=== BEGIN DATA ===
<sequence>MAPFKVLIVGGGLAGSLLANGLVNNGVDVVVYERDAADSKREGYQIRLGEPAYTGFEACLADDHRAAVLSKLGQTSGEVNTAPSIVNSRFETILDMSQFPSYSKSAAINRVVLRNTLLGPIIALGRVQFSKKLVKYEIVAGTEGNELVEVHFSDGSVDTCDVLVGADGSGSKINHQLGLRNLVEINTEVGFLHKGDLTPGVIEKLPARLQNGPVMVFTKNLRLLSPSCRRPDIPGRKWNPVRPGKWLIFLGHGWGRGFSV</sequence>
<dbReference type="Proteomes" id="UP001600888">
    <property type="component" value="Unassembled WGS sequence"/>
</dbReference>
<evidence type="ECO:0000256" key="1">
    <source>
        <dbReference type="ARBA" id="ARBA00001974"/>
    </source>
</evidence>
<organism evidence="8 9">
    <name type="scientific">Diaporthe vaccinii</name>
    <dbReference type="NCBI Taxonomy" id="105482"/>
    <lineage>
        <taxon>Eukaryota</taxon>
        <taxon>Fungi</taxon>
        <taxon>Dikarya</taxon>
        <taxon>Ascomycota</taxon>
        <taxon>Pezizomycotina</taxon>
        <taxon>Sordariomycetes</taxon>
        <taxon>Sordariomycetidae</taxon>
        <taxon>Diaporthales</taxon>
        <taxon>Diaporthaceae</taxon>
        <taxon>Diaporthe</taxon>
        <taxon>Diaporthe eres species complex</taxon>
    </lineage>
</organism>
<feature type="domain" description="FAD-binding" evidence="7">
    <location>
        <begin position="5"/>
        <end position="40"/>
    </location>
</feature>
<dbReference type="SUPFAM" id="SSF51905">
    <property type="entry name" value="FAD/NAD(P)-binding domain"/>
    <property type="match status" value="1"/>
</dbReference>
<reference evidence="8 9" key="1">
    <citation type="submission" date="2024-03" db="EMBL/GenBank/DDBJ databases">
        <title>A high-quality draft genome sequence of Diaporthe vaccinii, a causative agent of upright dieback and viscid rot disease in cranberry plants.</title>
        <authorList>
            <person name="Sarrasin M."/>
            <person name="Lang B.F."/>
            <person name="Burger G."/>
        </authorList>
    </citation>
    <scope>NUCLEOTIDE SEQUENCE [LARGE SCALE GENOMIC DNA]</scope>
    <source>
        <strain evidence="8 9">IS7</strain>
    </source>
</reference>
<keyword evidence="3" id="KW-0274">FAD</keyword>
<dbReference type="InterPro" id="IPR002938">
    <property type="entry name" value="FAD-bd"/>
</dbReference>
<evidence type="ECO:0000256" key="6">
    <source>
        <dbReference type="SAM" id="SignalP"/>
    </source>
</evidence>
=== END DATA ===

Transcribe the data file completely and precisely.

<sequence>MAPFKVLIVGGGLAGSLLANGLVNNGVDVVVYERDAADSKREGYQIRLGEPAYTGFEACLADDHRAAVLSKLGQTSGEVNTAPSIVNSRFETILDMSQFPSYSKSAAINRVVLRNTLLGPIIALGRVQFSKKLVKYEIVAGTEGNELVEVHFSDGSVDTCDVLVGADGSGSKINHQLGLRNLVEINTEVGFLHKGDLTPGVIEKLPARLQNGPVMVFTKNLRLLSPSCRRPDIPGRKWNPVRPGKWLIFLGHGWGRGFSV</sequence>
<dbReference type="Proteomes" id="UP001600888">
    <property type="component" value="Unassembled WGS sequence"/>
</dbReference>
<evidence type="ECO:0000256" key="1">
    <source>
        <dbReference type="ARBA" id="ARBA00001974"/>
    </source>
</evidence>
<organism evidence="8 9">
    <name type="scientific">Diaporthe vaccinii</name>
    <dbReference type="NCBI Taxonomy" id="105482"/>
    <lineage>
        <taxon>Eukaryota</taxon>
        <taxon>Fungi</taxon>
        <taxon>Dikarya</taxon>
        <taxon>Ascomycota</taxon>
        <taxon>Pezizomycotina</taxon>
        <taxon>Sordariomycetes</taxon>
        <taxon>Sordariomycetidae</taxon>
        <taxon>Diaporthales</taxon>
        <taxon>Diaporthaceae</taxon>
        <taxon>Diaporthe</taxon>
        <taxon>Diaporthe eres species complex</taxon>
    </lineage>
</organism>
<feature type="domain" description="FAD-binding" evidence="7">
    <location>
        <begin position="5"/>
        <end position="40"/>
    </location>
</feature>
<dbReference type="SUPFAM" id="SSF51905">
    <property type="entry name" value="FAD/NAD(P)-binding domain"/>
    <property type="match status" value="1"/>
</dbReference>
<reference evidence="8 9" key="1">
    <citation type="submission" date="2024-03" db="EMBL/GenBank/DDBJ databases">
        <title>A high-quality draft genome sequence of Diaporthe vaccinii, a causative agent of upright dieback and viscid rot disease in cranberry plants.</title>
        <authorList>
            <person name="Sarrasin M."/>
            <person name="Lang B.F."/>
            <person name="Burger G."/>
        </authorList>
    </citation>
    <scope>NUCLEOTIDE SEQUENCE [LARGE SCALE GENOMIC DNA]</scope>
    <source>
        <strain evidence="8 9">IS7</strain>
    </source>
</reference>
<keyword evidence="3" id="KW-0274">FAD</keyword>
<dbReference type="InterPro" id="IPR002938">
    <property type="entry name" value="FAD-bd"/>
</dbReference>
<evidence type="ECO:0000256" key="6">
    <source>
        <dbReference type="SAM" id="SignalP"/>
    </source>
</evidence>